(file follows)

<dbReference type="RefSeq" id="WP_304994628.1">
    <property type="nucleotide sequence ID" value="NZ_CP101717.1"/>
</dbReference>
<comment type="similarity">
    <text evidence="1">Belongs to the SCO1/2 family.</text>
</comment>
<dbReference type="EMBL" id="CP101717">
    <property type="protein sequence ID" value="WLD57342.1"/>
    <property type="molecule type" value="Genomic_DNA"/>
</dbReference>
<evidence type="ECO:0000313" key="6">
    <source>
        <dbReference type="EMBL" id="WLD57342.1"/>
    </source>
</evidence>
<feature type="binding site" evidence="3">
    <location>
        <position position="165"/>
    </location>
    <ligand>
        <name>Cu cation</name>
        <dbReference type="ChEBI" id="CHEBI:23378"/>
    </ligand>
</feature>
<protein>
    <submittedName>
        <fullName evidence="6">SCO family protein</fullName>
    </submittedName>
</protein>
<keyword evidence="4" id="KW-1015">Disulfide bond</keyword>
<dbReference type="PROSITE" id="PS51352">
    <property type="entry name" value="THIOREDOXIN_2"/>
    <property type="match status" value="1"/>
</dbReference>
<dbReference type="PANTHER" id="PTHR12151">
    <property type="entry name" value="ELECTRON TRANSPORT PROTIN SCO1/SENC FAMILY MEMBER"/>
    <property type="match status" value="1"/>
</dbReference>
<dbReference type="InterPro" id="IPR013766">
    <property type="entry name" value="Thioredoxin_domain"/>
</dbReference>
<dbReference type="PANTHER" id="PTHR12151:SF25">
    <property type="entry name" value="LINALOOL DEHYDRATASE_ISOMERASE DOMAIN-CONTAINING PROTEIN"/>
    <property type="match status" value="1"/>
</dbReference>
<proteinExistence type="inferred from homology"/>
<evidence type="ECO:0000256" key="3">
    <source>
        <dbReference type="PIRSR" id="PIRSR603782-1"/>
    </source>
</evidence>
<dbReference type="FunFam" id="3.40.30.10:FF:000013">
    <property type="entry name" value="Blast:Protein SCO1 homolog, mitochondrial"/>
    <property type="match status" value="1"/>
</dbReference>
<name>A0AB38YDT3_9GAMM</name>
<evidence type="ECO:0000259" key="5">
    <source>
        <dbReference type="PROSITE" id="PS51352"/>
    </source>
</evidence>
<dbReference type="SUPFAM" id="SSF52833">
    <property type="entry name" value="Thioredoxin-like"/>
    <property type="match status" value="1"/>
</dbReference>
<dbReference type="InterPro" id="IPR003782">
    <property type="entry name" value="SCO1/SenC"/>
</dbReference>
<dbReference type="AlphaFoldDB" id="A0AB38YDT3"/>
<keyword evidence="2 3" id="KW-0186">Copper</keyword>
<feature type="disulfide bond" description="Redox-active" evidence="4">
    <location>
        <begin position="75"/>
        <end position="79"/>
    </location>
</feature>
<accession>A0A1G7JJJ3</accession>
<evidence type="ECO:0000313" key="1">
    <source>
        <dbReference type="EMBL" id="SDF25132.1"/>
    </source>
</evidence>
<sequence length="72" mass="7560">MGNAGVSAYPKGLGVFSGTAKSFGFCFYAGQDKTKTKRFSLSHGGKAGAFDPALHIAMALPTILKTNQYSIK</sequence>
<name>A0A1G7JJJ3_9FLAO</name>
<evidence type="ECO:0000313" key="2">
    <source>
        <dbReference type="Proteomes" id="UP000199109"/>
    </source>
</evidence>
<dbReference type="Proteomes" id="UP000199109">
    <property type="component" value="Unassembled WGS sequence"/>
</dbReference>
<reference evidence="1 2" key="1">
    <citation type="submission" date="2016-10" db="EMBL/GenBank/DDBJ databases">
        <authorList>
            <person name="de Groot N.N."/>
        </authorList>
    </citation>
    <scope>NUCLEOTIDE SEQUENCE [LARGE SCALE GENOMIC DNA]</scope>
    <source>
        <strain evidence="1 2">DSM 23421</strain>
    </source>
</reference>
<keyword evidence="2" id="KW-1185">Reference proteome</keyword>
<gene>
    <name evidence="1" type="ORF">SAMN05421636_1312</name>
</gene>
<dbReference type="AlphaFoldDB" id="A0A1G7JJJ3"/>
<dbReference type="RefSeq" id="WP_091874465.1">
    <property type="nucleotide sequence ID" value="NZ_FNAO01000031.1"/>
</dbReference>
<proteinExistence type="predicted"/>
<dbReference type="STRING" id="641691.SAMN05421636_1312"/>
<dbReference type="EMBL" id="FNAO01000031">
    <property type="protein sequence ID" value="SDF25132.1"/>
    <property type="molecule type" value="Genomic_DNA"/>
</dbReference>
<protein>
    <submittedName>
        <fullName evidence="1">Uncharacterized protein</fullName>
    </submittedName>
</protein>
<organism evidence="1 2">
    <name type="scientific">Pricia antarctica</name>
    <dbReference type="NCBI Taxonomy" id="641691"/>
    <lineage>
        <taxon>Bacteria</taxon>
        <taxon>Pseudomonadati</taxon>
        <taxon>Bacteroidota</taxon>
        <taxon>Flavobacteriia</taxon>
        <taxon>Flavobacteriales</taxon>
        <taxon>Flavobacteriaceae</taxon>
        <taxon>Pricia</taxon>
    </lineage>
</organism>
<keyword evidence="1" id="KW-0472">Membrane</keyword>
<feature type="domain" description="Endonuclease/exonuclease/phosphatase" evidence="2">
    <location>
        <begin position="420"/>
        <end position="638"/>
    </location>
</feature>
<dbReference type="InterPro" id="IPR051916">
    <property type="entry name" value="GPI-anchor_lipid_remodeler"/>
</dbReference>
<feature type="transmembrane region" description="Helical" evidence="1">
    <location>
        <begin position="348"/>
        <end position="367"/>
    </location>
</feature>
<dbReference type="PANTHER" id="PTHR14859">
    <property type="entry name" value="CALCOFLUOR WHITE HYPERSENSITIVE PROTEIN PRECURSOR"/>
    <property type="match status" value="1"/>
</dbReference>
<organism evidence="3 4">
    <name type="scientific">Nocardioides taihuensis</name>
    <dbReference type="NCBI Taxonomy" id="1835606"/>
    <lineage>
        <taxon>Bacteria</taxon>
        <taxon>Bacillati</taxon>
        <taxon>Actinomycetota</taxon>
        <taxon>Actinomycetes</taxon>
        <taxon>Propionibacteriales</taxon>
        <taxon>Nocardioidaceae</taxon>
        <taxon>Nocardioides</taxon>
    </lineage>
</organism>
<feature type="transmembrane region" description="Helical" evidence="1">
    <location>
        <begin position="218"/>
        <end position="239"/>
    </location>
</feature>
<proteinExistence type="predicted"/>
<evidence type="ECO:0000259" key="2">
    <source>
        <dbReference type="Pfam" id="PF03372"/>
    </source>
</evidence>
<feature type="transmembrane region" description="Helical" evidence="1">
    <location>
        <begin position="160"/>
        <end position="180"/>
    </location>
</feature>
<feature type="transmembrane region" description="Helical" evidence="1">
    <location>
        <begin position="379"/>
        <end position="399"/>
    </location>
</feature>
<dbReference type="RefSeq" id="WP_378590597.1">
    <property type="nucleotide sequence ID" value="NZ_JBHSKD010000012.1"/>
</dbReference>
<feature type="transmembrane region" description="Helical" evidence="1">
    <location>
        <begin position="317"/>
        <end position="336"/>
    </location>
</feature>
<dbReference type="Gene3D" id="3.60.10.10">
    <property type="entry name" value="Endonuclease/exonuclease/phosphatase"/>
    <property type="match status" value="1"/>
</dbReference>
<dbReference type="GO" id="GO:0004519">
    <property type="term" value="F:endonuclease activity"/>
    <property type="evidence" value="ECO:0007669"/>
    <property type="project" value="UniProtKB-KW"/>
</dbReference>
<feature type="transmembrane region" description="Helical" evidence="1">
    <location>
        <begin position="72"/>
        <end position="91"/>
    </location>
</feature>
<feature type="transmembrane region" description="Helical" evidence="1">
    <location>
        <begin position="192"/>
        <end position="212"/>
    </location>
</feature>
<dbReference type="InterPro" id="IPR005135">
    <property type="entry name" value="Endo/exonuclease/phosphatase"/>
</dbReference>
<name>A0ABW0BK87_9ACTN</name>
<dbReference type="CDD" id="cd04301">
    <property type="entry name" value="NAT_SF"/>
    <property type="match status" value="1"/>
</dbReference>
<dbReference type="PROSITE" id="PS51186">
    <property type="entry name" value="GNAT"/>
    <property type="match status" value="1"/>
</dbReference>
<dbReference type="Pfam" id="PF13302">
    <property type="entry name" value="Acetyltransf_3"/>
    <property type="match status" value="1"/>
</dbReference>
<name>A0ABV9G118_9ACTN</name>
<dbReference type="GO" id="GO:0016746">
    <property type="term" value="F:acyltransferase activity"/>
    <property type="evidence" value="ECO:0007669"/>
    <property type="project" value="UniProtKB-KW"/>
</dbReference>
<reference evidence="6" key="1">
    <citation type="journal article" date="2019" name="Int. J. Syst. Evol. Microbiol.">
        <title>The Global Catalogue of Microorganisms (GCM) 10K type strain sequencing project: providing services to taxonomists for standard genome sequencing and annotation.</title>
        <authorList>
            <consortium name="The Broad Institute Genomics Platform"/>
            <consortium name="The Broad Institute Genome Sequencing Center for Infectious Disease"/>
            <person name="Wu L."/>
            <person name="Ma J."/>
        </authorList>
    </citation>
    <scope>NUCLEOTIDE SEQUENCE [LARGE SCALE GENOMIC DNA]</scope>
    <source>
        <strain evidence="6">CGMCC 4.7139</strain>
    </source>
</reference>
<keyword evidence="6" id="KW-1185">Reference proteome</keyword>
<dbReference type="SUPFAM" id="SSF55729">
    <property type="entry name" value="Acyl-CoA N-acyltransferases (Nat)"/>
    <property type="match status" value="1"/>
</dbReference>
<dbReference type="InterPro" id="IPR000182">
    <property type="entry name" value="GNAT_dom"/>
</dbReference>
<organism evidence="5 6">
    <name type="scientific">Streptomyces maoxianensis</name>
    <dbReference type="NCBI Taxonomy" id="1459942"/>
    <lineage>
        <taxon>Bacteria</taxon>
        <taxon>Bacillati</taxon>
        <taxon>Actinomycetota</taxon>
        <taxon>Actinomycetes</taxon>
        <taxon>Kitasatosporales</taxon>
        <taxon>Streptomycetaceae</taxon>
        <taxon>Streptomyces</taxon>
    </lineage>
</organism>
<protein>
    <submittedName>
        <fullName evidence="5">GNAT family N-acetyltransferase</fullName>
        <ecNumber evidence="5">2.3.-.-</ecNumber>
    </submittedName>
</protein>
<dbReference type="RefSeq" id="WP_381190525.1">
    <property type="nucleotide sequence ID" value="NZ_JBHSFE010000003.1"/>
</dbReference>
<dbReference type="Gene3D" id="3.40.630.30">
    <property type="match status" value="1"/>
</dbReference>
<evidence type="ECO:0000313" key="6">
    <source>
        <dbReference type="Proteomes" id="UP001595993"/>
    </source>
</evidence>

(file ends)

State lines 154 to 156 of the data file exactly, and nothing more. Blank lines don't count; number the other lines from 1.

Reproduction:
    <property type="match status" value="1"/>
</dbReference>
<organism evidence="3 4">